On the other hand, community’s wealth and energy are spent haphazardly without any clear purpose or on the basis of priority. How many Arabic Madrasas are there for boys and girls? They continue to mushroom in almost every Muslim village, without any concern for the quality of education to be offered. Generous individuals spend enormous resources to run orphanages, and some of these orphanages have gone to an awful extent of not finding any orphans to enrol; hundreds of scholarship programs and welfare projects are in operation; all these are signs that the community is dynamic and is able to respond to the needs of the less-privileged members. Had there been an efficient network among these organisations, their services would have produced more results and the community’s resources would have been properly channelled without duplication.
Poverty: Our beloved Prophet (PBUH) said, poverty can lead to Kufr (Unbelief). Poverty is a root cause for all social ills. A poverty stricken person can go to the extent of selling his own organs to win bread; there are religious missionaries roaming around the world preying on the poor to thrust their ideologies upon. Poverty causes frustration and depression amongst people; poverty makes a person unproductive and loss of determination. We do not deny that within poverty a powerful force is hidden. There are stories of successful people whose beginning has been poverty. It is poverty that propelled them up in search for prosperity. For such people of fortitude poverty has been an asset. However, this is not generally so.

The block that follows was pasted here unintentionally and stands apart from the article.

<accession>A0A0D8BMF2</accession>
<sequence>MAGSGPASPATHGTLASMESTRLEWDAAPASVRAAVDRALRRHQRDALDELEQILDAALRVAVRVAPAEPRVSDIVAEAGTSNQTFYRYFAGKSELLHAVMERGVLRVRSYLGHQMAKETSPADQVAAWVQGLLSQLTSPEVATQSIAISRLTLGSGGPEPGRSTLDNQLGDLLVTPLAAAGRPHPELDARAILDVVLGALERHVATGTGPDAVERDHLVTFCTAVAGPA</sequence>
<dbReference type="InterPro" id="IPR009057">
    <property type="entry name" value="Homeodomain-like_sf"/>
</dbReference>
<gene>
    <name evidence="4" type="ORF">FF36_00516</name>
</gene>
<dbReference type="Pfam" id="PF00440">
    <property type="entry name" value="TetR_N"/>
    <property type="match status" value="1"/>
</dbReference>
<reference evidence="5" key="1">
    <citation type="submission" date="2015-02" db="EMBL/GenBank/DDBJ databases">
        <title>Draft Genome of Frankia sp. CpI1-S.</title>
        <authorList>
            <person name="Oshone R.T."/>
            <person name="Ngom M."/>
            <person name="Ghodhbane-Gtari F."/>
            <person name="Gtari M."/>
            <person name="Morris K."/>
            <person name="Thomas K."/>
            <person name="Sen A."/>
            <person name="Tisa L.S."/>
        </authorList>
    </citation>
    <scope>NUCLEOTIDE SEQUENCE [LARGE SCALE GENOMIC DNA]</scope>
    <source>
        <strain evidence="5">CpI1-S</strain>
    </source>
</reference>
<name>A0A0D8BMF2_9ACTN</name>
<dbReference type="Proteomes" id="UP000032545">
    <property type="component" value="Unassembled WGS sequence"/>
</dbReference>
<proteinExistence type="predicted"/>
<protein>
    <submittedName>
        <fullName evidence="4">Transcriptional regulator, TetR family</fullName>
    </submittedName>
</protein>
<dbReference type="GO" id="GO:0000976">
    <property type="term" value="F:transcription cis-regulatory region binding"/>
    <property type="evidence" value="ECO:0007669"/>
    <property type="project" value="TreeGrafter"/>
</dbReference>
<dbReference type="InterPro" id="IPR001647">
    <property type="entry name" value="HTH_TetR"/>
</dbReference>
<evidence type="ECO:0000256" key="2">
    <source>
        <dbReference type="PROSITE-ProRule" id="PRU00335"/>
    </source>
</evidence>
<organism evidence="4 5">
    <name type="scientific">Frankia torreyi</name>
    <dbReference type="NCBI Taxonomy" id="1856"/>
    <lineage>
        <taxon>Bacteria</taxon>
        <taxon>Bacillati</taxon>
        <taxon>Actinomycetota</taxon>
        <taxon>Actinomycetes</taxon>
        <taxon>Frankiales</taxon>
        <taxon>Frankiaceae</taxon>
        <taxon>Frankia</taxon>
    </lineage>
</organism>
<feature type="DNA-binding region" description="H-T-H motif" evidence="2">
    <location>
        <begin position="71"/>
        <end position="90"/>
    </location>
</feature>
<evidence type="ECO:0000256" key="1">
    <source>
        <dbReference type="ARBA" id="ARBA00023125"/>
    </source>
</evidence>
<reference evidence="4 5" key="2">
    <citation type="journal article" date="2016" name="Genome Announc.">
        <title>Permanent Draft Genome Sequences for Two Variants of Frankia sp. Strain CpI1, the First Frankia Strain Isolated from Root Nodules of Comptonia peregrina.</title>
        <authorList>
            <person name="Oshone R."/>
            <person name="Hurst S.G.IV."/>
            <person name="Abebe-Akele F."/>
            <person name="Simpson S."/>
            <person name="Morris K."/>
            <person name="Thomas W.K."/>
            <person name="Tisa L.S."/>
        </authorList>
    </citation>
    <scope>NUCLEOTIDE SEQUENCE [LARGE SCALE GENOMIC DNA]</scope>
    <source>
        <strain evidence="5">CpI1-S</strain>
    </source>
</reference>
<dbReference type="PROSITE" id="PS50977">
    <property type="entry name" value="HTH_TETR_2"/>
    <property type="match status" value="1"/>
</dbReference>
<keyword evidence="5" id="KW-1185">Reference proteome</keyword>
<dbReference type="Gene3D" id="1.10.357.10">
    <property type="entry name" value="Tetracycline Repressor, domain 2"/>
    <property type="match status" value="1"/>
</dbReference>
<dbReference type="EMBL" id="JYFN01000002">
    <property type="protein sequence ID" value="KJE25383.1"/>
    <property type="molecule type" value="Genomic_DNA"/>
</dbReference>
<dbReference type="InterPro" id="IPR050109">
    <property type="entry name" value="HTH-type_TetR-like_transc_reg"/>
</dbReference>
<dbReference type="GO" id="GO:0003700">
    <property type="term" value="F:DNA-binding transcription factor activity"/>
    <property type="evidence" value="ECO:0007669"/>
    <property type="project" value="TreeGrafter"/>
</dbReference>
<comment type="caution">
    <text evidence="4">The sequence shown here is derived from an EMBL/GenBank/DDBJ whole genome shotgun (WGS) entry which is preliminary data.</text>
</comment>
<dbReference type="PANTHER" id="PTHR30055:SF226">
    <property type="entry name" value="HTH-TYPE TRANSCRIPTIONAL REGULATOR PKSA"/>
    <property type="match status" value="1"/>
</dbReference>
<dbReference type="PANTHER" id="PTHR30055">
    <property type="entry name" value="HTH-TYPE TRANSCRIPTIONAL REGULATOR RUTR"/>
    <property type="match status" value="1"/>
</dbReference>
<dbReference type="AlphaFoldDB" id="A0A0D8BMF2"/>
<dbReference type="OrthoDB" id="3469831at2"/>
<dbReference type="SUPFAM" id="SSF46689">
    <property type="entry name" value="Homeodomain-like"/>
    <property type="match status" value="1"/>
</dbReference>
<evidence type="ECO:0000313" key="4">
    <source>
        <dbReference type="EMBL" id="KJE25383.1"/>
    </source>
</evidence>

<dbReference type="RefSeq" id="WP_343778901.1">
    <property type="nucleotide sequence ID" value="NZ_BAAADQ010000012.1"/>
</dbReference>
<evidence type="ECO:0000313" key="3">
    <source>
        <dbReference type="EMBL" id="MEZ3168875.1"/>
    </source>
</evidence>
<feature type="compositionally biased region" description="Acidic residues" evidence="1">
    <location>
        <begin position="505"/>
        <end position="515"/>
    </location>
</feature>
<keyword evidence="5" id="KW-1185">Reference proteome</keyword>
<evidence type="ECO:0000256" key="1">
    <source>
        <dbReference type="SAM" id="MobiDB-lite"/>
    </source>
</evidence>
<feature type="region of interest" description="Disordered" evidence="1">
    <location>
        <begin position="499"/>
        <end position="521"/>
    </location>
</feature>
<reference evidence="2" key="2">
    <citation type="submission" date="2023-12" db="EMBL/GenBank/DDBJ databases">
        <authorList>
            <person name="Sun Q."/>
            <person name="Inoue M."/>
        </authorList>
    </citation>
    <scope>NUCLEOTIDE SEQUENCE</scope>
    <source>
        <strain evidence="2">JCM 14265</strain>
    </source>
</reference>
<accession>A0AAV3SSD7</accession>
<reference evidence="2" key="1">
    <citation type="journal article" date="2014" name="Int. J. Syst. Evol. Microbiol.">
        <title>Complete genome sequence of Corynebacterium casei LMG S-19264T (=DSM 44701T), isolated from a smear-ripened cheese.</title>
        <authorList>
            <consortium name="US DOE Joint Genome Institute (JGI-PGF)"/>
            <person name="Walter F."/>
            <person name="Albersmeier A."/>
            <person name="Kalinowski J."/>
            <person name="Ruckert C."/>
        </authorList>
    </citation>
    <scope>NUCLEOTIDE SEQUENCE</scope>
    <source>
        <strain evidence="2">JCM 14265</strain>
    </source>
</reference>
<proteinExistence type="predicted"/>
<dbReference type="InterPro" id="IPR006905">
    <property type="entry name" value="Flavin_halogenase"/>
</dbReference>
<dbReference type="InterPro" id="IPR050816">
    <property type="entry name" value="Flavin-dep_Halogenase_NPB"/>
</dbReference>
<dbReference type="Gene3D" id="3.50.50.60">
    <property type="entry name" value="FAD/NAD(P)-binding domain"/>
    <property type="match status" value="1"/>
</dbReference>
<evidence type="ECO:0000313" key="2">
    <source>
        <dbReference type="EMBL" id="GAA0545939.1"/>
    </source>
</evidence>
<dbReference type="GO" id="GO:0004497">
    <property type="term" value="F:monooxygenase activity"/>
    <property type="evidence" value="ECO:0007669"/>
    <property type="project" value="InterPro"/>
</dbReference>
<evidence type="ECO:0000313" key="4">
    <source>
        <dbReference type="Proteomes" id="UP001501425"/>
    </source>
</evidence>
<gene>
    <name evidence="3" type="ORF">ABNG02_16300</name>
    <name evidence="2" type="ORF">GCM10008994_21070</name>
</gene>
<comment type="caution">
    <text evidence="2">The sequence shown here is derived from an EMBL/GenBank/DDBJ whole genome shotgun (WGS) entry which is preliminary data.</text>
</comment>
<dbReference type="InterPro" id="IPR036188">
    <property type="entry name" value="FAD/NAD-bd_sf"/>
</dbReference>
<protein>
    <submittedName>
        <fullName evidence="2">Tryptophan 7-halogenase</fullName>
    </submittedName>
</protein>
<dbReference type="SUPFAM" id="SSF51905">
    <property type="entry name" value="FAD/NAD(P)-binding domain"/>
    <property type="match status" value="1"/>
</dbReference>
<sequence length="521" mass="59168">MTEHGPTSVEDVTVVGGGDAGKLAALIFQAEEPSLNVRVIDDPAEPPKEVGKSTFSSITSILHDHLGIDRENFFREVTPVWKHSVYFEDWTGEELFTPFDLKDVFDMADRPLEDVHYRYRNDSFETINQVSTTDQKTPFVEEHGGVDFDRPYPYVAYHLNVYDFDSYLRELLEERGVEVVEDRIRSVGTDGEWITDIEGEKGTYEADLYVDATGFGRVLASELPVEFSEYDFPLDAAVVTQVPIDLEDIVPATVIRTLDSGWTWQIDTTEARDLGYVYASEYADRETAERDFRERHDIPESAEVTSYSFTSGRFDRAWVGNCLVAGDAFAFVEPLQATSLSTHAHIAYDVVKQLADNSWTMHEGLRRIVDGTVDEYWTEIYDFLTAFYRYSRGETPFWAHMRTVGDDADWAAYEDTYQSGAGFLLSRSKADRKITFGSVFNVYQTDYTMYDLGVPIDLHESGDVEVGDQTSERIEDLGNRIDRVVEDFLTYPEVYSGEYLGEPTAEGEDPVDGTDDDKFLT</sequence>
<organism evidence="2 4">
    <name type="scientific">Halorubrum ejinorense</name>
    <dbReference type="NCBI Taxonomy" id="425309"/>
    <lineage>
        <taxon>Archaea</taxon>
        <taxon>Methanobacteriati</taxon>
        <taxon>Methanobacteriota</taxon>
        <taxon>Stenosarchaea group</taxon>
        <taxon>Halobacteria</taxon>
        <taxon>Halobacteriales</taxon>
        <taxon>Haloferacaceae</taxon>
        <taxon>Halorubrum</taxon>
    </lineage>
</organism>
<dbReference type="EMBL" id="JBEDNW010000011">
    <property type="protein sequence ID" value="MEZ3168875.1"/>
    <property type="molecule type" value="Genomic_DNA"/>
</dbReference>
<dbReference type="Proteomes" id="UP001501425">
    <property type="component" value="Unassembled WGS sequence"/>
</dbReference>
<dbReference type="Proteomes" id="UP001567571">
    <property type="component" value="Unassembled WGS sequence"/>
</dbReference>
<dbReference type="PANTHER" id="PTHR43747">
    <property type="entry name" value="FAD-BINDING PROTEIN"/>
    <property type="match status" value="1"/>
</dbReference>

Ignorance: Illiteracy is not ignorance. The world has rich records of illiterate people who have been successful in their careers. For smart people, illiteracy has never been a hurdle in the march toward progress. Many illiterate mothers and fathers have brought their children up as shining examples of exceptional Islamic qualities and as successful professionals. On the contrary, ignorance is a disease; major problem with an ignorant person is his belief that he is an “All-knowing person”. Throughout history ignorance has done heavy damages to the Islamic Ummah. People out of ignorance have been cahoots in the hands of the enemies of Islam and facilitated the destruction of Muslims.